In the winter of 2005 – 2006, I spent six months as a Lego retail employee. During my tenure with the Lego group, I learned a lot about building from fellow employees and spent some free time outside of work building my own custom models (better known as My Own Creations or MOCs in the Lego community). The summer after I left Lego, there was a convention called Brickfest, where Adult Fans of Lego (AFOLs) met, displayed their creations, and shared their knowledge with each other.
Three years later, I decided that I wanted to get away from New York for a weekend around the time my friend Lee told me he was going to be attending Brickfair in Washington, D.C. and after talking to him about it, I decided I would join him on his trek. And so began our three day voyage from New York to the multitude of plastic bricks that awaited us.
As the sun slowly came up Friday morning, we left Lee’s house to begin our weekend. After a four to five hour drive, including short breaks in the driving, we arrived at the hotel that hosted the convention. Rather than worrying about inconsequential things like our lodging, we immediately registered for the convention and began to set up the MOCs we were planning to display. Lee had predominantly brought Mindstorm robots to display, while my MOCs were fairly varied, a couple Lego computers, a Lego skull, a beer mug, a few video game characters, and the Lego picture taking robot built for this convention that I had named Touristbot (and that a couple of my friends informed me that they had renamed Norman Fitzpatrick).
Friday at Brickfair is a fairly relaxed affair. Everyone sets up their displays, from the Great Ball Contraptions to the large train displays, and takes a look at what others are offering for view. With approximately 600 registered attendees, there was plenty of space in the large ballroom to move about and take it all in. In the early evening, the opening ceremonies welcomed us all, allowed Steve Witt from The Lego Group to address the gathering, then they raffled some sets. This led into dinner and the only bad experience of the weekend for convention goers.
Friday night, one of the local Lego stores hosted a sale, wherein many items in damaged boxes were sold to convention attendees for major discounts. Since Lego parts come bagged within the boxes, damaged boxes are a deal for Lego enthusiasts who want to get sets cheaper or just purchase them for parts to build their own MOCs. Attendees were let into the store via a lottery system, wherein people were let in by groups. The early groups were able to hoard a majority of the damaged stock, leaving almost nothing for the people who didn’t have the luck of the draw.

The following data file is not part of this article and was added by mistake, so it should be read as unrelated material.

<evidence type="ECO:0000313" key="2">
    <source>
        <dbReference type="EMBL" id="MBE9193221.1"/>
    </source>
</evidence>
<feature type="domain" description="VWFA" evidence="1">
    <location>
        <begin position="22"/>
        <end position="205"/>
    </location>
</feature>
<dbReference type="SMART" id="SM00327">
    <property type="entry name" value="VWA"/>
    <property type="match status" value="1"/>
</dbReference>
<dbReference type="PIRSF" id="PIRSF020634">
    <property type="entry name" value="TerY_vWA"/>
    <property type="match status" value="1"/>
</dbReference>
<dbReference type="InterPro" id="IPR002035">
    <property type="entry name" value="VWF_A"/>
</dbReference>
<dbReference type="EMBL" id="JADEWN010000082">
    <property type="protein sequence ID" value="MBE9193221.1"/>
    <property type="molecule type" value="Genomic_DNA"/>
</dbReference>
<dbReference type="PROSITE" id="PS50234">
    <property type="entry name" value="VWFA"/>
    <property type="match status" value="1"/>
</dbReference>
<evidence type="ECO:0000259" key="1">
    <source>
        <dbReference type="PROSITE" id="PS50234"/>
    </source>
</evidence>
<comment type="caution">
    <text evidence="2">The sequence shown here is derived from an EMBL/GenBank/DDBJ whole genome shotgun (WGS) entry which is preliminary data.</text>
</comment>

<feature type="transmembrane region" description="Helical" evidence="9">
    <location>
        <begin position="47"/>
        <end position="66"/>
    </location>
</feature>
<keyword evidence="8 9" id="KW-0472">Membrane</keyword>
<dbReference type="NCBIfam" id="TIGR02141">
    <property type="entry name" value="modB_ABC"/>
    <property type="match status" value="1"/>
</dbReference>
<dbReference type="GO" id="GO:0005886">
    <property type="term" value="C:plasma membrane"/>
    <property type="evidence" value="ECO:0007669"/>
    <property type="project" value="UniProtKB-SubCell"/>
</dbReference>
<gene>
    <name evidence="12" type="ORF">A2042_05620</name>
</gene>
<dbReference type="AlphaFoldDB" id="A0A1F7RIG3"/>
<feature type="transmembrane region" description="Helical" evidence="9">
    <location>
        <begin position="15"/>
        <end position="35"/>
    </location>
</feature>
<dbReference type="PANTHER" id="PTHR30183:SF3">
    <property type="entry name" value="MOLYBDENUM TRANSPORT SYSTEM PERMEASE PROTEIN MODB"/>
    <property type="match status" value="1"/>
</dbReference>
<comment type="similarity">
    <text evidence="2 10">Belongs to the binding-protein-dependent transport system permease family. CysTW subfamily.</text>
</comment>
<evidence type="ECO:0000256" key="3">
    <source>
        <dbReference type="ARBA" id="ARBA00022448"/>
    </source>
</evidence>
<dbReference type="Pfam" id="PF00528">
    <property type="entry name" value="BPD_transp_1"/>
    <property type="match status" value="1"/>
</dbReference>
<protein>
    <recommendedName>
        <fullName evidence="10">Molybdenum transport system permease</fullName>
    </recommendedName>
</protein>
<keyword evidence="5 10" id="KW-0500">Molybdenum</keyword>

Saturday began with a quick trip for an unnaturally unhealthy breakfast and then back to the hotel for the first of the two public days. Where registered attendees could display items and spend the weekend among their fellow Lego enthusiasts, the general public was able to buy tickets to come in between 11am and 4pm and see what the convention goers had put on display. A hectic five hours that left us all exhausted and happy to see them go.
The high point of the day was the Mindstorms sumo competition. Instead of the usual static displays or displays that moved in place, robots built specifically to battle each other were placed in a ring and attempted to push each other out. A Battle Bots like competition, but without the heavy weaponry.
With the public gone, a quick address by the con organizers quickly led to dinner and a return to the ballroom for evening activities. There was a speed building contest between two teams attempting to build the large Eiffel Tower set [link], a build contest where contestants were given a couple boxed sets and told to make something original with them, a white elephant game where players exchanged Lego sets, and a drunk speed build that was poorly conceived because contestants were regularly given jell-o shots but the amount of time it takes to digest them was longer than it took the winner to build the set. I chose to participate in the get beer and drink the in the ballroom activity, where attendees were encouraged to bring beer to the convention and hang out and drink among the Lego creations.
After waking up early for an award ceremony that didn’t happen, I found out via a posted list that my two nominees lost. My Lego beer mug lost to a Lego bikini and TouristBot lost to a Lego Mindstorms ATM. With the knowledge of my loss, it was off to a hotel breakfast and preparations for the second public day. Another day of the masses walking the hall to examine our creations and watch another round of sumo until 4pm. With a sigh of relief, we watched them leave and began to break down our creations until closing ceremonies. The organizers addressed us and raffled off the sets that had been on display by the Lego Group (of which I won a pirate set), then it was time to finish putting away our toys, say good bye to our fellow AFOLs and head out on the road home.
After leaving Brickfest in 2006, I felt creatively drained. I didn’t build or create anything for a while afterwards. Three years later, I left Brickfair brimming with ideas for new creations. From Mindstorms to sculptures to a project I’m developing under the name “The Evil MOC of Evilness,” I can’t wait to start building for next year, and to meet more great people like the folks I met from Australia and my new Twitter friends Brickworkz and katekintail (who wrote an excellent recap herself).